OPINION OF THE COURT
ROTH, Circuit Judge:
Appellants challenge the results of the merger of two large pension plans. The central issue of this case is whether pension plan participants whose plan is merged with another pension plan are entitled by law to receive only the defined benefits that they had actually accrued under the previous plan or are also entitled to receive a share of any surplus assets in their pension plan. Appellants allege that under two distinct sections of the Employee Retirement Income Security Act of 1974 ("ERISA") they are entitled to a share of the surplus assets that existed in their pension plan at the time of the merger. Appellants cite no case law supporting this position, relying solely on statutory language and legislative history. Appellants also allege that their employer's conduct of the merger violated its fiduciary duty under ERISA. Our detailed review of appellants' allegations and argument convinces us that the district court correctly dismissed their claims.
Plaintiffs were entitled to receive benefits under RCA Corporation's ("RCA") pension plan as long-time employees of RCA and contributors to its pension fund. RCA's pension plan was a defined benefit plan that required employees to make contributions to the plan in order to receive a specified level of benefits upon retirement. In 1986, General Electric ("GE") bought out RCA, which became a wholly-owned subsidiary of GE. General Electric also sponsored a defined benefits plan for its employees.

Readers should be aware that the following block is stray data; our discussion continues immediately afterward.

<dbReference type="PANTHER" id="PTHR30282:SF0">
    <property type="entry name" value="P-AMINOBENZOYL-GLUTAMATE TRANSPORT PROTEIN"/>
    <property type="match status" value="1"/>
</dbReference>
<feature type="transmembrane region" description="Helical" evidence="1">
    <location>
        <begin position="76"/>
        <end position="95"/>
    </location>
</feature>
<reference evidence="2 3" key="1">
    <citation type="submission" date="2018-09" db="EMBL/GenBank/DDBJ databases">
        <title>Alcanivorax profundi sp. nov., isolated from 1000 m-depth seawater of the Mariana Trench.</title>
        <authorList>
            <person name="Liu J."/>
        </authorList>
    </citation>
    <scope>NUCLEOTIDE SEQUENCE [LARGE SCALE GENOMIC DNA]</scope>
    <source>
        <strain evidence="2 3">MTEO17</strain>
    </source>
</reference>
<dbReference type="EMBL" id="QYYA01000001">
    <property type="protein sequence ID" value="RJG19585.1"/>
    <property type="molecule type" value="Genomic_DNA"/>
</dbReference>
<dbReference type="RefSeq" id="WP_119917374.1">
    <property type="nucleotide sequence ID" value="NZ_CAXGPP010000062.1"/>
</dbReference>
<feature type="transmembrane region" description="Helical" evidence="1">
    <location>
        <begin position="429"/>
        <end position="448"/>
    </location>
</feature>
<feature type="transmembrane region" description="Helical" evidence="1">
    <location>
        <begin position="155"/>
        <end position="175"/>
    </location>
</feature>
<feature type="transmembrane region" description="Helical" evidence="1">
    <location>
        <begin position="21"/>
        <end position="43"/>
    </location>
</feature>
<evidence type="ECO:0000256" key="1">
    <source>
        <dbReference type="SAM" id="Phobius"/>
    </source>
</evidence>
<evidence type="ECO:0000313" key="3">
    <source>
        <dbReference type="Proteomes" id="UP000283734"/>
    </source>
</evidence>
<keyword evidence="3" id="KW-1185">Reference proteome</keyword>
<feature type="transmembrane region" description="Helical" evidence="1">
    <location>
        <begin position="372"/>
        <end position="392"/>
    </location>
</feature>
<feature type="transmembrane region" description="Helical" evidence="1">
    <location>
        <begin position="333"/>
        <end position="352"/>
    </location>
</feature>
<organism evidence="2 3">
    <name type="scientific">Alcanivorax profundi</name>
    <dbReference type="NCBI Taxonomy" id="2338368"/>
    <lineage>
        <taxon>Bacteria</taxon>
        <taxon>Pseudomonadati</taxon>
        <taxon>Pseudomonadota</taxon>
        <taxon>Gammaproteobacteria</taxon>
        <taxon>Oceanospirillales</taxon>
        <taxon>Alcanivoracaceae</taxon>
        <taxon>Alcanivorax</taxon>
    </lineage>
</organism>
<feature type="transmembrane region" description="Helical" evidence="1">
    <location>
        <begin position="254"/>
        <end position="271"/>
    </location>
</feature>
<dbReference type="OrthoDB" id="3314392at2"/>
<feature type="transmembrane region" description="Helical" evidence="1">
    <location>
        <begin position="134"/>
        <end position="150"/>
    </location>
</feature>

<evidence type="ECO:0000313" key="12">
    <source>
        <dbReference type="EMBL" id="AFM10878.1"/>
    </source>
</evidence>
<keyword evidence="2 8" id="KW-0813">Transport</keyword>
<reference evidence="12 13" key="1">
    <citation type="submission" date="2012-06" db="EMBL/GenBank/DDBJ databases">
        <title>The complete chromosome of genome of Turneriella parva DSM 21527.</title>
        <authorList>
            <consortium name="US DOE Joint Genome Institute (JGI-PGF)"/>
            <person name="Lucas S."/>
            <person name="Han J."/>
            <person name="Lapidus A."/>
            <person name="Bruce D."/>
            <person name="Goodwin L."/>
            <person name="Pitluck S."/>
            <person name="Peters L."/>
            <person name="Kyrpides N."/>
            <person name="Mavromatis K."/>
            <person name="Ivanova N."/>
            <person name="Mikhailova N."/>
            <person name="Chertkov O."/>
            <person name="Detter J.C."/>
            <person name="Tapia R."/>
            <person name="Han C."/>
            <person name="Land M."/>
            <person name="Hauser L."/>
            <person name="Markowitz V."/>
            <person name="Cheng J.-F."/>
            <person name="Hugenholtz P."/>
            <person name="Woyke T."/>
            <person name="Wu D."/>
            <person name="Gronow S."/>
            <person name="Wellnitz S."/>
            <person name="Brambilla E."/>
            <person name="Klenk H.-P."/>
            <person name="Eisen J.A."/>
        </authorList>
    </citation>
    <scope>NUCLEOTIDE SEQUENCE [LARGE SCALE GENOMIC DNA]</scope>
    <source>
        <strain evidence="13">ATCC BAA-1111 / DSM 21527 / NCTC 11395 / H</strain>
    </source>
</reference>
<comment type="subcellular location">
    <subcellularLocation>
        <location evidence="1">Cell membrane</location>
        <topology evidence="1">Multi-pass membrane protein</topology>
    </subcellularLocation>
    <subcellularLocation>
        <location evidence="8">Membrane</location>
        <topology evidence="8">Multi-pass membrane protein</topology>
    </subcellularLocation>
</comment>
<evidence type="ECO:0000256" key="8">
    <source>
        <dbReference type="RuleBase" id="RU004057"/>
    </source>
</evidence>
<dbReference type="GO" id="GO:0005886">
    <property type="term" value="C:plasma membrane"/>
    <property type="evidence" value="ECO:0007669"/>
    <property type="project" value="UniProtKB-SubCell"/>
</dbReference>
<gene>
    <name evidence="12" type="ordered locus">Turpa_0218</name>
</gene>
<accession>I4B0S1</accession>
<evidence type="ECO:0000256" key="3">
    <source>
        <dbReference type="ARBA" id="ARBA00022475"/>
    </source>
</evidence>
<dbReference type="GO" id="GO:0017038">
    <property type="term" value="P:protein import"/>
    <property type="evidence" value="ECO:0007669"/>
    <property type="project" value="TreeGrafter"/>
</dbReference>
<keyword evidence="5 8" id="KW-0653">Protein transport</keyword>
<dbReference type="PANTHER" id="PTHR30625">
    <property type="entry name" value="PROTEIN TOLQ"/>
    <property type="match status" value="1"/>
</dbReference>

Appellants further allege that GE intentionally misled RCA plan participants in an effort to get them to cash out of the plan in order to increase GE's share of any future distribution of residual assets, that GE breached a fiduciary duty owed to plaintiffs under 29 U.S.C. §§ 1021-25 by failing to inform them of a possible forfeiture of their interest in residual assets from the RCA plan, and that GE improperly failed to appoint an independent representative of the pension plan participants to review and approve the plan merger under 29 U.S.C. §§ 1104 and 1106(b)(1).
On August 10, 1992, the district court granted defendants' Rule 12(b)(6) motion to dismiss all counts. This appeal followed. We conclude that the district court correctly dismissed appellants' complaint on the ground that it failed to state a claim.
The jurisdiction of the district court rested on 29 U.S.C. § 1132(e). The appellate jurisdiction of this Court rests on 28 U.S.C. § 1291. As we are reviewing the district court's grant of a Rule 12(b)(6) motion to dismiss for failure to state a claim, our standard of review is plenary. Unger v. National Residents Matching Program, 928 F.2d 1392, 1394 (3d Cir.1991). In addition, all facts alleged in the complaint and all reasonable inferences that can be drawn from them must be accepted as true. Markowitz v. Northeast Land Co., 906 F.2d 100, 103 (3d Cir.1990).